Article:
This is an instructional faculty appointment for a fixed term in which service is applied to consideration for tenure. These appointments are issued for terms of up to three years. The University can, but is not required to, renew such appointments for of additional terms up to a total of six seven years of service (not counting any time period off the tenure clock). An instructional faculty member in the final term of a probationary appointment cannot subsequently be given another probationary appointment but can subsequently be considered for another type of fixed term appointment. Faculty on tenure-track appointments may hold the rank of Assistant Professor, Associate Professor, or Professor. These titles may be modified by the terms Research or Visiting or Clinical or Field. A visiting appointment denotes someone whose appointment is temporary, usually for one academic year. A clinical appointment denotes someone whose major responsibility is to supervise students in clinical instruction, whether within the University or in another setting. A field appointment denotes someone whose major responsibility is to supervise student field work, which may be geographically removed from the University, and who does not normally undertake class responsibilities.

 

 

Faculty in their sixth year of tenure-track service at George Mason University stand for tenure at that time if they wish to retain their position beyond the seventh year (see Section 2.7.2 for policy on notification to faculty terminated for failure to receive tenure). Earlier consideration for a tenured appointment is possible. Experienced faculty hired on tenure-track appointments from other institutions will not normally be expected to serve a six-year tenure-track period, although there is no requirement that they stand for tenure prior to their sixth year of tenure-track service.   Credit toward tenure may be given for prior faculty service at other institutions.  Such credit is manifested through consideration of accomplishments prior to employment at George Mason University, not through a reduction in the available six-year tenure-track period (assuming that the criteria for tenure-track contract renewal are met.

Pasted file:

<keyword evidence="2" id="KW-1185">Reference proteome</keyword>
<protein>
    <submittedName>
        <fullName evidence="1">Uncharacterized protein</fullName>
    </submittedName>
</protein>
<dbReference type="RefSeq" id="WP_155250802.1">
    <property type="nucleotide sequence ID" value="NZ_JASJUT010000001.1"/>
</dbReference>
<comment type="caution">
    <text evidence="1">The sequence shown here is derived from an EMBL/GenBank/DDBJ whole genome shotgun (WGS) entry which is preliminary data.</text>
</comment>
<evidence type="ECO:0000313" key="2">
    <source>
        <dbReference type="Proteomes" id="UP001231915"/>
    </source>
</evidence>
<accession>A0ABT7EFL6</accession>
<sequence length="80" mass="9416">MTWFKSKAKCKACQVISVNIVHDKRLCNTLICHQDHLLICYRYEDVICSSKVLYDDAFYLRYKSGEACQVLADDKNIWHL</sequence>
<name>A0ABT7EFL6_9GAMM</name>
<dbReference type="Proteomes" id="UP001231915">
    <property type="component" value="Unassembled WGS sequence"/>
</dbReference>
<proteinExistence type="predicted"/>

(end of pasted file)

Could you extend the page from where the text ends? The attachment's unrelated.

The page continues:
·        Seven years corrected to six years in first paragraph – must stand for tenure not later than 6th year.

·        There is no requirement that faculty stand for tenure prior to their sixth year of tenure-track service, although they may choose to do so; new references to  “experienced” faculty- including accomplishments prior to service here. 

·        Reference to exceptions to the tenure clock included.

·        Removal of revised sentence:  An instructional faculty member in the final term of a probationary appointment cannot subsequently be given another probationary appointment but can subsequently be considered for another type of fixed term appointment.because contrary to equity policies – if you compete in an open search and win.

·        A tenure-track faculty member could transfer to a term appointment with Provost’s approval – would have to win search; if failing in tenure-track, Provost likely to say no, but if successful and wishes to change status, Provost may approve. 

·        Not to make language too negative or restrictive; could be interpreted in a way not intended.